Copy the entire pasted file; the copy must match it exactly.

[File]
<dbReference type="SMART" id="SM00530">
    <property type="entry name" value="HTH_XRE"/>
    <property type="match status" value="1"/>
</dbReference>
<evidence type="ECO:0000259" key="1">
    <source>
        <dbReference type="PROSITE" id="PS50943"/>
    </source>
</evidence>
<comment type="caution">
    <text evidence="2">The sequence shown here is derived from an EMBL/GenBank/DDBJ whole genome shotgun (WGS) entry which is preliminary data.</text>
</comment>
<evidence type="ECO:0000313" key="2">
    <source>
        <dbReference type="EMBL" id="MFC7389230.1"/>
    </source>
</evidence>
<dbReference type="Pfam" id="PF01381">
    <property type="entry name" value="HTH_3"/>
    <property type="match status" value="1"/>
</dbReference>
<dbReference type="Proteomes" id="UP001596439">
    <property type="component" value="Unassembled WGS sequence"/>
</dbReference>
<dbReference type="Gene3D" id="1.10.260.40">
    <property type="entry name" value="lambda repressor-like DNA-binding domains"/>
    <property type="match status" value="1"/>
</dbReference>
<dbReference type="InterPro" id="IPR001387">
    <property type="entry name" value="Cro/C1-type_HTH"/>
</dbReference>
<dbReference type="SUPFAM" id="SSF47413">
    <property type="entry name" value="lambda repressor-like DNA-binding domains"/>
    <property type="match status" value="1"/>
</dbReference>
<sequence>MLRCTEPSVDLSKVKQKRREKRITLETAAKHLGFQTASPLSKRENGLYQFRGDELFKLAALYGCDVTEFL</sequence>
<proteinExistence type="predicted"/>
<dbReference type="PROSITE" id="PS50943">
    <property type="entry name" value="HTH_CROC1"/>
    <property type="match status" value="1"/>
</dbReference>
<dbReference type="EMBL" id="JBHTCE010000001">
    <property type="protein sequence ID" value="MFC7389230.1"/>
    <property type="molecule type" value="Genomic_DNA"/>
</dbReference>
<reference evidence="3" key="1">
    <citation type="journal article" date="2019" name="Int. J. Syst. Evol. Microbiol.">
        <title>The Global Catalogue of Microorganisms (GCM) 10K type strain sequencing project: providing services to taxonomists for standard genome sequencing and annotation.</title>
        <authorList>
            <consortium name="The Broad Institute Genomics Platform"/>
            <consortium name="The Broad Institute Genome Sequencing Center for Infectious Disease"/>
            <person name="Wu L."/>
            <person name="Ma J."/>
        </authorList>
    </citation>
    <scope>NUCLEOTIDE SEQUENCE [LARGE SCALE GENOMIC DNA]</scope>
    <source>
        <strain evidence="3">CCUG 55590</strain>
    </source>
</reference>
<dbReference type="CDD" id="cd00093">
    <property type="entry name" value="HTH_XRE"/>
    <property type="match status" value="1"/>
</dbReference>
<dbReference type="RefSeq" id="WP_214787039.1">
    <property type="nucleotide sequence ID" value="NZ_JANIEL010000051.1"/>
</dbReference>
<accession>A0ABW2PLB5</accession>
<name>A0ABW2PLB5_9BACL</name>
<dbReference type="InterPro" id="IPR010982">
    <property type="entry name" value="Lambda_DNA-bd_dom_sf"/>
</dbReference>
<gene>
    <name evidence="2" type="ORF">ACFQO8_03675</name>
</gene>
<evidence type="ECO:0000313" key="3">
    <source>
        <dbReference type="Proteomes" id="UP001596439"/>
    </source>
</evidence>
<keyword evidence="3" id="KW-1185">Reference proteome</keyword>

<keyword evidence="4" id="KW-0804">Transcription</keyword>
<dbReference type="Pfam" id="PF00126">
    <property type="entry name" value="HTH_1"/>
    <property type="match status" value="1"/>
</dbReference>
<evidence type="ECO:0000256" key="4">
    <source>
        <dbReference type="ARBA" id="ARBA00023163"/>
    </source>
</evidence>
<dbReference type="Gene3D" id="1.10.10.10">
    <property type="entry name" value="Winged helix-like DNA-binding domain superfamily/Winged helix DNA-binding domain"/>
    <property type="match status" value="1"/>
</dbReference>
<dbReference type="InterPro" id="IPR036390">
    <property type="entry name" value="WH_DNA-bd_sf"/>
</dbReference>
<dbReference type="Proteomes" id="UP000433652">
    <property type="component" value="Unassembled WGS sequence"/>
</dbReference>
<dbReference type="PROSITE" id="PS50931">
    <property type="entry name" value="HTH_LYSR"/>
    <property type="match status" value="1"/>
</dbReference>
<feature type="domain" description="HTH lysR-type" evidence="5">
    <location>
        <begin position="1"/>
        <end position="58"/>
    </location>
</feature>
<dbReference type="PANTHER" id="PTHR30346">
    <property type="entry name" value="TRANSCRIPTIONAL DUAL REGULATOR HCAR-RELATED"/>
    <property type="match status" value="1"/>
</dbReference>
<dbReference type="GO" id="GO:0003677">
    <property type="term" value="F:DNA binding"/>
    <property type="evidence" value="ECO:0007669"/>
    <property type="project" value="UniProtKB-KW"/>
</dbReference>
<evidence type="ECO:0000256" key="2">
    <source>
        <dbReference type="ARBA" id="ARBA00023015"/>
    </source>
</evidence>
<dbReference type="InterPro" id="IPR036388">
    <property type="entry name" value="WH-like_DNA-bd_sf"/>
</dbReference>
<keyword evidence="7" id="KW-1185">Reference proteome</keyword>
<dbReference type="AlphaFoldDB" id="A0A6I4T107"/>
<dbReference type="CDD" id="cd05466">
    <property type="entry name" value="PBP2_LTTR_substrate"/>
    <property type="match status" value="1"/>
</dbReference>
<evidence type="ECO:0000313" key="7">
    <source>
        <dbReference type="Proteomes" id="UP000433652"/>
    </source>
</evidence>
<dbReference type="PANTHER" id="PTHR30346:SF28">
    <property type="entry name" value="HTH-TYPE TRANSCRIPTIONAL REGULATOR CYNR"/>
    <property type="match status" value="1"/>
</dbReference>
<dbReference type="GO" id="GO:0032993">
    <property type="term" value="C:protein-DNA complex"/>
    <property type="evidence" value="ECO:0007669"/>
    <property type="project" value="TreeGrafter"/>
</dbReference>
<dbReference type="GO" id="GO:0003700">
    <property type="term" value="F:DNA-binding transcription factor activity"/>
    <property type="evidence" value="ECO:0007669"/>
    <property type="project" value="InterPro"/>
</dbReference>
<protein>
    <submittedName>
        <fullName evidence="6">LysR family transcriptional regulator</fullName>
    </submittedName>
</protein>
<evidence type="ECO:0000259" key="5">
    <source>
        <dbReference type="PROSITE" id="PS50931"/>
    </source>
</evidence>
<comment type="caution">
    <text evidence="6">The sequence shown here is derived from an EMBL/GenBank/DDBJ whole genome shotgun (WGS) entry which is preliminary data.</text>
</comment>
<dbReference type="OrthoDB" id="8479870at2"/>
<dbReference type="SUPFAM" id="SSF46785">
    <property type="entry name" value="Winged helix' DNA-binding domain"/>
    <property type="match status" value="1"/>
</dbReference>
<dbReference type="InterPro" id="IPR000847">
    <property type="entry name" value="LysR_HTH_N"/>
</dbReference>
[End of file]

<dbReference type="SMART" id="SM00530">
    <property type="entry name" value="HTH_XRE"/>
    <property type="match status" value="1"/>
</dbReference>
<evidence type="ECO:0000259" key="1">
    <source>
        <dbReference type="PROSITE" id="PS50943"/>
    </source>
</evidence>
<comment type="caution">
    <text evidence="2">The sequence shown here is derived from an EMBL/GenBank/DDBJ whole genome shotgun (WGS) entry which is preliminary data.</text>
</comment>
<evidence type="ECO:0000313" key="2">
    <source>
        <dbReference type="EMBL" id="MFC7389230.1"/>
    </source>
</evidence>
<dbReference type="Pfam" id="PF01381">
    <property type="entry name" value="HTH_3"/>
    <property type="match status" value="1"/>
</dbReference>
<dbReference type="Proteomes" id="UP001596439">
    <property type="component" value="Unassembled WGS sequence"/>
</dbReference>
<dbReference type="Gene3D" id="1.10.260.40">
    <property type="entry name" value="lambda repressor-like DNA-binding domains"/>
    <property type="match status" value="1"/>
</dbReference>
<dbReference type="InterPro" id="IPR001387">
    <property type="entry name" value="Cro/C1-type_HTH"/>
</dbReference>
<dbReference type="SUPFAM" id="SSF47413">
    <property type="entry name" value="lambda repressor-like DNA-binding domains"/>
    <property type="match status" value="1"/>
</dbReference>
<sequence>MLRCTEPSVDLSKVKQKRREKRITLETAAKHLGFQTASPLSKRENGLYQFRGDELFKLAALYGCDVTEFL</sequence>
<proteinExistence type="predicted"/>
<dbReference type="PROSITE" id="PS50943">
    <property type="entry name" value="HTH_CROC1"/>
    <property type="match status" value="1"/>
</dbReference>
<dbReference type="EMBL" id="JBHTCE010000001">
    <property type="protein sequence ID" value="MFC7389230.1"/>
    <property type="molecule type" value="Genomic_DNA"/>
</dbReference>
<reference evidence="3" key="1">
    <citation type="journal article" date="2019" name="Int. J. Syst. Evol. Microbiol.">
        <title>The Global Catalogue of Microorganisms (GCM) 10K type strain sequencing project: providing services to taxonomists for standard genome sequencing and annotation.</title>
        <authorList>
            <consortium name="The Broad Institute Genomics Platform"/>
            <consortium name="The Broad Institute Genome Sequencing Center for Infectious Disease"/>
            <person name="Wu L."/>
            <person name="Ma J."/>
        </authorList>
    </citation>
    <scope>NUCLEOTIDE SEQUENCE [LARGE SCALE GENOMIC DNA]</scope>
    <source>
        <strain evidence="3">CCUG 55590</strain>
    </source>
</reference>
<dbReference type="CDD" id="cd00093">
    <property type="entry name" value="HTH_XRE"/>
    <property type="match status" value="1"/>
</dbReference>
<dbReference type="RefSeq" id="WP_214787039.1">
    <property type="nucleotide sequence ID" value="NZ_JANIEL010000051.1"/>
</dbReference>
<accession>A0ABW2PLB5</accession>
<name>A0ABW2PLB5_9BACL</name>
<dbReference type="InterPro" id="IPR010982">
    <property type="entry name" value="Lambda_DNA-bd_dom_sf"/>
</dbReference>
<gene>
    <name evidence="2" type="ORF">ACFQO8_03675</name>
</gene>
<evidence type="ECO:0000313" key="3">
    <source>
        <dbReference type="Proteomes" id="UP001596439"/>
    </source>
</evidence>
<keyword evidence="3" id="KW-1185">Reference proteome</keyword>

<keyword evidence="4" id="KW-0804">Transcription</keyword>
<dbReference type="Pfam" id="PF00126">
    <property type="entry name" value="HTH_1"/>
    <property type="match status" value="1"/>
</dbReference>
<evidence type="ECO:0000256" key="4">
    <source>
        <dbReference type="ARBA" id="ARBA00023163"/>
    </source>
</evidence>
<dbReference type="Gene3D" id="1.10.10.10">
    <property type="entry name" value="Winged helix-like DNA-binding domain superfamily/Winged helix DNA-binding domain"/>
    <property type="match status" value="1"/>
</dbReference>
<dbReference type="InterPro" id="IPR036390">
    <property type="entry name" value="WH_DNA-bd_sf"/>
</dbReference>
<dbReference type="Proteomes" id="UP000433652">
    <property type="component" value="Unassembled WGS sequence"/>
</dbReference>
<dbReference type="PROSITE" id="PS50931">
    <property type="entry name" value="HTH_LYSR"/>
    <property type="match status" value="1"/>
</dbReference>
<feature type="domain" description="HTH lysR-type" evidence="5">
    <location>
        <begin position="1"/>
        <end position="58"/>
    </location>
</feature>
<dbReference type="PANTHER" id="PTHR30346">
    <property type="entry name" value="TRANSCRIPTIONAL DUAL REGULATOR HCAR-RELATED"/>
    <property type="match status" value="1"/>
</dbReference>
<dbReference type="GO" id="GO:0003677">
    <property type="term" value="F:DNA binding"/>
    <property type="evidence" value="ECO:0007669"/>
    <property type="project" value="UniProtKB-KW"/>
</dbReference>
<evidence type="ECO:0000256" key="2">
    <source>
        <dbReference type="ARBA" id="ARBA00023015"/>
    </source>
</evidence>
<dbReference type="InterPro" id="IPR036388">
    <property type="entry name" value="WH-like_DNA-bd_sf"/>
</dbReference>
<keyword evidence="7" id="KW-1185">Reference proteome</keyword>
<dbReference type="AlphaFoldDB" id="A0A6I4T107"/>
<dbReference type="CDD" id="cd05466">
    <property type="entry name" value="PBP2_LTTR_substrate"/>
    <property type="match status" value="1"/>
</dbReference>
<evidence type="ECO:0000313" key="7">
    <source>
        <dbReference type="Proteomes" id="UP000433652"/>
    </source>
</evidence>
<dbReference type="PANTHER" id="PTHR30346:SF28">
    <property type="entry name" value="HTH-TYPE TRANSCRIPTIONAL REGULATOR CYNR"/>
    <property type="match status" value="1"/>
</dbReference>
<dbReference type="GO" id="GO:0032993">
    <property type="term" value="C:protein-DNA complex"/>
    <property type="evidence" value="ECO:0007669"/>
    <property type="project" value="TreeGrafter"/>
</dbReference>
<dbReference type="GO" id="GO:0003700">
    <property type="term" value="F:DNA-binding transcription factor activity"/>
    <property type="evidence" value="ECO:0007669"/>
    <property type="project" value="InterPro"/>
</dbReference>
<protein>
    <submittedName>
        <fullName evidence="6">LysR family transcriptional regulator</fullName>
    </submittedName>
</protein>
<evidence type="ECO:0000259" key="5">
    <source>
        <dbReference type="PROSITE" id="PS50931"/>
    </source>
</evidence>
<comment type="caution">
    <text evidence="6">The sequence shown here is derived from an EMBL/GenBank/DDBJ whole genome shotgun (WGS) entry which is preliminary data.</text>
</comment>
<dbReference type="OrthoDB" id="8479870at2"/>
<dbReference type="SUPFAM" id="SSF46785">
    <property type="entry name" value="Winged helix' DNA-binding domain"/>
    <property type="match status" value="1"/>
</dbReference>
<dbReference type="InterPro" id="IPR000847">
    <property type="entry name" value="LysR_HTH_N"/>
</dbReference>